Keen gardeners stocking their domestic ponds with exotic or wild aquatic species could be inadvertently fuelling the rapid spread of the lethally infectious frog disease ranavirus, according to new research by scientists from UCL, the Zoological Society of London (ZSL) and Queen Mary University of London.
The research – the most comprehensive investigation into the pathogen’s spread across UK amphibian populations to date – was carried out alongside Herpetofauna Consultants International (HCI), and sheds new light on how ranavirus managed to spread so quickly across the UK in recent decades.
While the infection can arrive with the natural movement of amphibians, the expansion of its range appears to have been exacerbated by human transfers of infectious material between their own garden ponds, or direct from a common source such as commercial aquatics retailers.
The study found that virulent viruses have been introduced to the UK at least twice, with human interventions combining with natural amphibian dispersal to facilitate a rapid invasion. The risk of disease was higher in areas of higher human density, while a corresponding reduction in risk in less populated areas suggests that human population density is a more significant predictor of disease spread than other factors like the local climate.
Data analysis also indicated that fewer disease outbreaks occurred in less affluent neighbourhoods, raising the possibility that the fashion for introducing exotic or wild animals into ornamental ponds and other water features in British suburbs may be inadvertently fuelling the pathogen’s spread.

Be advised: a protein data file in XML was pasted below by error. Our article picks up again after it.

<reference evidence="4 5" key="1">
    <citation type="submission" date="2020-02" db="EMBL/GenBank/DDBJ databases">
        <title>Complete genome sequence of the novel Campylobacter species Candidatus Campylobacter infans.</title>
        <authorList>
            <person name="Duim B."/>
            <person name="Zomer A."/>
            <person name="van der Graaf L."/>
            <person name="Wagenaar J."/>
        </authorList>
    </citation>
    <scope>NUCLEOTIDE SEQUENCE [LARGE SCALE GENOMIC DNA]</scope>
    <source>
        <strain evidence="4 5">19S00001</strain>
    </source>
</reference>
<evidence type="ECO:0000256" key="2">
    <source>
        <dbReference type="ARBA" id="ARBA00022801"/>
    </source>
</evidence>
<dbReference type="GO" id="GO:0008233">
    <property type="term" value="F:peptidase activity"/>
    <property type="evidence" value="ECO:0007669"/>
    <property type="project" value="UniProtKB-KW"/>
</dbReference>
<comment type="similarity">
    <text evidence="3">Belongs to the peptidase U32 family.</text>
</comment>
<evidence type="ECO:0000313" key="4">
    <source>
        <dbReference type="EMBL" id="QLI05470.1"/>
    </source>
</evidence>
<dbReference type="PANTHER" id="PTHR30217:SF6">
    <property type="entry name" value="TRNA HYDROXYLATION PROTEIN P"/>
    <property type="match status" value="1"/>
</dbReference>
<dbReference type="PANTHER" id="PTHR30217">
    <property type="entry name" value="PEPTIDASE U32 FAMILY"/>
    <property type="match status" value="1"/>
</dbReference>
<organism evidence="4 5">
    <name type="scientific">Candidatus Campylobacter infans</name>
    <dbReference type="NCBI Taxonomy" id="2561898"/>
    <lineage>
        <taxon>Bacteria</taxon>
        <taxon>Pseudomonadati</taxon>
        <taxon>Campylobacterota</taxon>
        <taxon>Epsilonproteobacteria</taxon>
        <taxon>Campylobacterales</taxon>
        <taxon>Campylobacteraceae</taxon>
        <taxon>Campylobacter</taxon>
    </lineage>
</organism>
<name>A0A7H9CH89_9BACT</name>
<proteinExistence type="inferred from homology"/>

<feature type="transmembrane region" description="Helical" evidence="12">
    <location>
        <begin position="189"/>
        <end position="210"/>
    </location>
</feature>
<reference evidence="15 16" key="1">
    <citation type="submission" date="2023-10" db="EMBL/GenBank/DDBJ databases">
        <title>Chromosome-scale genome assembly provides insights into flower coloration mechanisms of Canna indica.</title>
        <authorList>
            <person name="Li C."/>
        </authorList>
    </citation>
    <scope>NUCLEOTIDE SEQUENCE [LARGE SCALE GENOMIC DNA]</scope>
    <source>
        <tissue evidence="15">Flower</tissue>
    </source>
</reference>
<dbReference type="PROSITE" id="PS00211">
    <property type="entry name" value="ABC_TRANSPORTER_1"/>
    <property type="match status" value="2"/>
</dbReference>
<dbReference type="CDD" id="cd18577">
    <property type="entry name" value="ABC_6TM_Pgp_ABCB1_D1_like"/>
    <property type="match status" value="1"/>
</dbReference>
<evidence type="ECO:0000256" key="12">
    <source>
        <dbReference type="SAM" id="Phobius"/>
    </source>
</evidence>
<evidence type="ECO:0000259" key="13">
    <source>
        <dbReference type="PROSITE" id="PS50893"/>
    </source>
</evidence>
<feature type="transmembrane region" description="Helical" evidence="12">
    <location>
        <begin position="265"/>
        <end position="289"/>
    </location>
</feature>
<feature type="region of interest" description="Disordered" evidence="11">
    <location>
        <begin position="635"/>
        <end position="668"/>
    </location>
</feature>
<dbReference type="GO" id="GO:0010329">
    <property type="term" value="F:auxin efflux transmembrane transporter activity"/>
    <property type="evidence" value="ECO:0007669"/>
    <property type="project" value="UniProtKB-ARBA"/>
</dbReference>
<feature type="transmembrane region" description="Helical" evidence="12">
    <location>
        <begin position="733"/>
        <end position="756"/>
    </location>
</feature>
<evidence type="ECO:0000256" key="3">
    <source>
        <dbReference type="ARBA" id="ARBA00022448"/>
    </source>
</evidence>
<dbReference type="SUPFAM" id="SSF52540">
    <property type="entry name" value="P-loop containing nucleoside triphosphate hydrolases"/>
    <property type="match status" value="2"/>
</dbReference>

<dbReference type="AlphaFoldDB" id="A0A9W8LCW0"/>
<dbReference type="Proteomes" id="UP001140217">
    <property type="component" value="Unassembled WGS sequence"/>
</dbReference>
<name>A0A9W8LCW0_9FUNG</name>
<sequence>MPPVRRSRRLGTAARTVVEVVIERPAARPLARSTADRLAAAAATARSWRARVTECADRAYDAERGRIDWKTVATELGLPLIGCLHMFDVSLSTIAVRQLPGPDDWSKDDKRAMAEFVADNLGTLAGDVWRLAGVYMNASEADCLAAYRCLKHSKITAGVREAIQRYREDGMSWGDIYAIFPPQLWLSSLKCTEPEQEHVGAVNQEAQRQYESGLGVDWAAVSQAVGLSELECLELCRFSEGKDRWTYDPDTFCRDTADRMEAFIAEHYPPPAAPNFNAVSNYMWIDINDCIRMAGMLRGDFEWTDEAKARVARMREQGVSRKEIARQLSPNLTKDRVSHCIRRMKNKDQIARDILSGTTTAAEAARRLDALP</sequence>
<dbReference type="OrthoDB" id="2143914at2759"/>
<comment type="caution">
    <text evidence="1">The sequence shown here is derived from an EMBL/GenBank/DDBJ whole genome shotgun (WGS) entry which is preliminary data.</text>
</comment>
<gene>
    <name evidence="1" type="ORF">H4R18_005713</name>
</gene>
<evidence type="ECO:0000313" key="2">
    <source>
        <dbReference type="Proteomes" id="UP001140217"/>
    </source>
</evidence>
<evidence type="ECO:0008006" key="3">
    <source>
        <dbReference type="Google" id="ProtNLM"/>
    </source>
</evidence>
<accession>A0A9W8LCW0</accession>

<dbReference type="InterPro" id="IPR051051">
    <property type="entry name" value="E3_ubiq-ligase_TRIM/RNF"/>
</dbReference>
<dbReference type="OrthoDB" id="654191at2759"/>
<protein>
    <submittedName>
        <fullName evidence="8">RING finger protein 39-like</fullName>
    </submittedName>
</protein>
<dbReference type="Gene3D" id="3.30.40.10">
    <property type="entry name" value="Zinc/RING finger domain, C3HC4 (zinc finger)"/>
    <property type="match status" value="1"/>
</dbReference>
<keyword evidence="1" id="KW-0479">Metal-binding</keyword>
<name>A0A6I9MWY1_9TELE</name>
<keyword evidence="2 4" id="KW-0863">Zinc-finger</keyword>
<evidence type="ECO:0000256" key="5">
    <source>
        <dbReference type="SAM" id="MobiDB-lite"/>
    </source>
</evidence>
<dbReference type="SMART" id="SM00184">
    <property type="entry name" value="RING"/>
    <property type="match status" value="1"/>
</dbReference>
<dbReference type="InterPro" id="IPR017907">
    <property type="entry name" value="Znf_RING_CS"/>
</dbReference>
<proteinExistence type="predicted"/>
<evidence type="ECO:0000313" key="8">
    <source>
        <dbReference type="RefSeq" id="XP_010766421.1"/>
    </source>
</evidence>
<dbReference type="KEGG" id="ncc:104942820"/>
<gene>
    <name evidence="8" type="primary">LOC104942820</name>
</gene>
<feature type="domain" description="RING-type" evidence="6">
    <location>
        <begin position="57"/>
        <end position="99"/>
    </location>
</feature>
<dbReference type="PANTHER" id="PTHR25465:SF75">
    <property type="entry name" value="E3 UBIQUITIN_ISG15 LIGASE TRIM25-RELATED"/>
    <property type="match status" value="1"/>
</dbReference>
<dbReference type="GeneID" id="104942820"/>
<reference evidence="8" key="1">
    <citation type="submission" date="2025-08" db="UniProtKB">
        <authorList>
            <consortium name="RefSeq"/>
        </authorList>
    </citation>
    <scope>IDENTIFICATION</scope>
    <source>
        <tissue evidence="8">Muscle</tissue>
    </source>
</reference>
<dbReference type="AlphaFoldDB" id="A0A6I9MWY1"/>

Commenting on the study, lead author Dr Stephen J. Price from ZSL/QMUL/UCL, said: “Ranavirus is one of the most serious health threats currently facing the UK’s amphibian population, so our findings that humans seem to have helped move the virus around, facilitating its rapid spread, could be translated into some straightforward ways to manage the risk of disease outbreaks.
“It seems that well-meaning homeowners stocking their garden ponds with frogs, fish or spawn translocated from neighbouring ponds or beyond could inadvertently be fuelling the spread of this serious amphibian disease. We certainly don’t want to discourage people from adding ponds to their urban gardens – this remains one of the most positive steps we can all take to support wildlife – but equally we would strongly urge people to try to limit how much potentially-infectious material they’re moving into and out of their gardens in the process.”
The study was based on two decades of citizen science data recorded by the Frog Mortality Project – originally through HCI/ZSL and conservation charity Froglife, then the ZSL-coordinated Garden Wildlife Health.